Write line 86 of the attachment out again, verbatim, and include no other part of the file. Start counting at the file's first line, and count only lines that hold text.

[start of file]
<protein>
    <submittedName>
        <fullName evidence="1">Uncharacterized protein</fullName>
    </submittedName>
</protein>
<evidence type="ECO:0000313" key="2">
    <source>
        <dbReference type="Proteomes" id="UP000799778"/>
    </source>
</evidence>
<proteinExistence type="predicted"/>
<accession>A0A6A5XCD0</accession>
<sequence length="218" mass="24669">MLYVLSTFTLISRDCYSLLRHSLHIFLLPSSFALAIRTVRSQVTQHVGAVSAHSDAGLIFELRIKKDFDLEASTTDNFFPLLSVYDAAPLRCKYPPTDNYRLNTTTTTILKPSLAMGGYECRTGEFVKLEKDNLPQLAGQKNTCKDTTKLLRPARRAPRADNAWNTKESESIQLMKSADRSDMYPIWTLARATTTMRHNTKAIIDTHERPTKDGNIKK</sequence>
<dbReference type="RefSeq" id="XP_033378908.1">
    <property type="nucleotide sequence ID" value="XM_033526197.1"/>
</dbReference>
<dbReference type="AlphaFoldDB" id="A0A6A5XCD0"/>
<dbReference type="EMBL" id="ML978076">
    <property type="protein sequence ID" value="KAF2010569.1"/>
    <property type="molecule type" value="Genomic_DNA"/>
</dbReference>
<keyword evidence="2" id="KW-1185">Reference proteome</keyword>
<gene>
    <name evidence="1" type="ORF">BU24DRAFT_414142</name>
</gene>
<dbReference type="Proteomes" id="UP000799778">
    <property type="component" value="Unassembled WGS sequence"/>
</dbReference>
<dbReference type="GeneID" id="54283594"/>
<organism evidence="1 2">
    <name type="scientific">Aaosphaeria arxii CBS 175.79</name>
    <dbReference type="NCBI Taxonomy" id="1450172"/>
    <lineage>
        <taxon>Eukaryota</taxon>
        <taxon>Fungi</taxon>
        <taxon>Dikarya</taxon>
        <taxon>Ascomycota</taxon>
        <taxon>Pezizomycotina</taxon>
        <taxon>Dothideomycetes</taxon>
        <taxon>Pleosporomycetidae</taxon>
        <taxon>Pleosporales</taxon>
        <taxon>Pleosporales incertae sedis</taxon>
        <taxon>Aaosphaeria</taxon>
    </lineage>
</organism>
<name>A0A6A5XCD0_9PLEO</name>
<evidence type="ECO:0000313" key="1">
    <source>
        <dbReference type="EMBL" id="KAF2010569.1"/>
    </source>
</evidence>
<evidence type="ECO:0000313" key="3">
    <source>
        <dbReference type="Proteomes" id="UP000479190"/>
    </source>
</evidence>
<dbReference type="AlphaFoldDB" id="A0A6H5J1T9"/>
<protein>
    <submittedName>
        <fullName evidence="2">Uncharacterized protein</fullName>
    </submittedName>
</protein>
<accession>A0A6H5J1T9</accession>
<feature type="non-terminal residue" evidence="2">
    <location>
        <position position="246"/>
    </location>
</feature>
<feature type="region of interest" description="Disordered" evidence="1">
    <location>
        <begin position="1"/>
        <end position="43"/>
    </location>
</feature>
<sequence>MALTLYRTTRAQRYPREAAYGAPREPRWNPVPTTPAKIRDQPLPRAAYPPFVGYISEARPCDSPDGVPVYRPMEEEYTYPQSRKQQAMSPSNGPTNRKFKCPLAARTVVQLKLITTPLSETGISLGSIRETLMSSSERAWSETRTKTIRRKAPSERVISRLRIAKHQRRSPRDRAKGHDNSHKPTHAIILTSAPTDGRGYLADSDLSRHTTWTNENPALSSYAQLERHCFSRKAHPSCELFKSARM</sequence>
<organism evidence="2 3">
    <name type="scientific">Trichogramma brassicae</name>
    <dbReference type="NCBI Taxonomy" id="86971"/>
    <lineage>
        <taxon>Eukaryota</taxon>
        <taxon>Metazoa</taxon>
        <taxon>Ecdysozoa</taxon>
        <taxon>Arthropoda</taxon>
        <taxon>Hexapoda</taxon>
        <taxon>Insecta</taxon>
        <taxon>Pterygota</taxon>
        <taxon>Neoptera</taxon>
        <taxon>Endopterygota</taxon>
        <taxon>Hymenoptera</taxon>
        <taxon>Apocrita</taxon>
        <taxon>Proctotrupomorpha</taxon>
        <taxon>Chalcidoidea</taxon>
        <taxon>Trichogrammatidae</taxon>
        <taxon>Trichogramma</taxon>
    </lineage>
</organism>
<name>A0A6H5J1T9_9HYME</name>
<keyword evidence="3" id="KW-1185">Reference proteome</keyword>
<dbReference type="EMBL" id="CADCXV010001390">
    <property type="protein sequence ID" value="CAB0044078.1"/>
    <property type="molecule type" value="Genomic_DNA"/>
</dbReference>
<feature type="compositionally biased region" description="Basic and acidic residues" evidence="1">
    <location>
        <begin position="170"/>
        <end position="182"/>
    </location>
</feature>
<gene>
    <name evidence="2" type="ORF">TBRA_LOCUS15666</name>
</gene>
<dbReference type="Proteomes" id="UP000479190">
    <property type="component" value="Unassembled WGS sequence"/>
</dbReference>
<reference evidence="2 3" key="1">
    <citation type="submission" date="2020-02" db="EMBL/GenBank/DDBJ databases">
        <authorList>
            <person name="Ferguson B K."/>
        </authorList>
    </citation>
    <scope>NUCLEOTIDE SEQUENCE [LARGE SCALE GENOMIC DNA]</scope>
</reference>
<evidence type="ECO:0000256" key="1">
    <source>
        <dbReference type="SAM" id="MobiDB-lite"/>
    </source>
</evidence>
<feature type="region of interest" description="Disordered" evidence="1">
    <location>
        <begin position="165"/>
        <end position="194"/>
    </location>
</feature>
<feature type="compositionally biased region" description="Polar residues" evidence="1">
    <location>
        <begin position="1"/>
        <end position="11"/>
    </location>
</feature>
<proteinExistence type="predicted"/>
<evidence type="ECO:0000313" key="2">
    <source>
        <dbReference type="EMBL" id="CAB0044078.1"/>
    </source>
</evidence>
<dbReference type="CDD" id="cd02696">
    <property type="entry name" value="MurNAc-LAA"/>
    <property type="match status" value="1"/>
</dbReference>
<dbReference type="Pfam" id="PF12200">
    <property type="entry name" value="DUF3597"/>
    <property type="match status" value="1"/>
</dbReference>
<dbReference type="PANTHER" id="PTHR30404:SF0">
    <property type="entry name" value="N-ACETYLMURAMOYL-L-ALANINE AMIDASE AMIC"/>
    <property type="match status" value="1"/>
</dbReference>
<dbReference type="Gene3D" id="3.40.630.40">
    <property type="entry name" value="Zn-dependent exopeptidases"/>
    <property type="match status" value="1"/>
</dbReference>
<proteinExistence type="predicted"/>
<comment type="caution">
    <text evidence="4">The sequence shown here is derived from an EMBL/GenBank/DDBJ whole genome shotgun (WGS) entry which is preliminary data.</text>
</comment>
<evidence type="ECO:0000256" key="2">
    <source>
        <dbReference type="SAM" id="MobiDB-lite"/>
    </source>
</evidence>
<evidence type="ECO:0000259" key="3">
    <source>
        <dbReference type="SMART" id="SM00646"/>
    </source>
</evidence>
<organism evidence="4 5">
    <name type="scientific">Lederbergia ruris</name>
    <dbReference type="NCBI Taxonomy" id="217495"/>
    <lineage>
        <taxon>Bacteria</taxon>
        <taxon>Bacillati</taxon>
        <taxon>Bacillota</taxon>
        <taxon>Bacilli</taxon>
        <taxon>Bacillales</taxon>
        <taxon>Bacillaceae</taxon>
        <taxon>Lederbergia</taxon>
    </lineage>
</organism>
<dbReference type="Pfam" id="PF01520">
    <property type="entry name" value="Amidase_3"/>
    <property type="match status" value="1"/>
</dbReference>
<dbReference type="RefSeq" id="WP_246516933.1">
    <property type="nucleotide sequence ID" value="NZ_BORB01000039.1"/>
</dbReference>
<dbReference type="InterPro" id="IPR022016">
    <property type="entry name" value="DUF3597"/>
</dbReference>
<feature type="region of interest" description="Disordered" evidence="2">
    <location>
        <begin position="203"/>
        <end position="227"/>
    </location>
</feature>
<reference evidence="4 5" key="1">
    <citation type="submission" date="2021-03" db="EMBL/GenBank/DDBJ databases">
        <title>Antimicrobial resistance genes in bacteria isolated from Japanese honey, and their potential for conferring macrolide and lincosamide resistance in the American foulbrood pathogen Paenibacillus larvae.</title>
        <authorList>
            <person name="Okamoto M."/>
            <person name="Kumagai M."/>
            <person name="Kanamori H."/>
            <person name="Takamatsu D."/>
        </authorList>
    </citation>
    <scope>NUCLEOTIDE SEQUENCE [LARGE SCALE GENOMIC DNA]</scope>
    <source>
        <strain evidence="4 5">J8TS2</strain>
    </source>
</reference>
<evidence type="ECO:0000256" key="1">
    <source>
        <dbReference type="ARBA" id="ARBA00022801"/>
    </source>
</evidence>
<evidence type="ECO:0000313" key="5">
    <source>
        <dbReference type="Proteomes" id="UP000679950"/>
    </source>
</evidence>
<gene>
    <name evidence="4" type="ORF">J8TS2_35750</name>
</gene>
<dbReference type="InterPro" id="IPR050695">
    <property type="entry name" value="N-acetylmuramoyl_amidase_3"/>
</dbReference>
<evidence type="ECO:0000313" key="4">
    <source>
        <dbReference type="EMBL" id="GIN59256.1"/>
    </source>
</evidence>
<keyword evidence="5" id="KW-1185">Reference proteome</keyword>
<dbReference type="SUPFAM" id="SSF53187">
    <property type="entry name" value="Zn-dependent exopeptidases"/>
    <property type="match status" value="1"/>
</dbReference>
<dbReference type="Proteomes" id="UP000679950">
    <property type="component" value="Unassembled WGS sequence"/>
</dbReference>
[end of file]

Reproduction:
        <taxon>Pterygota</taxon>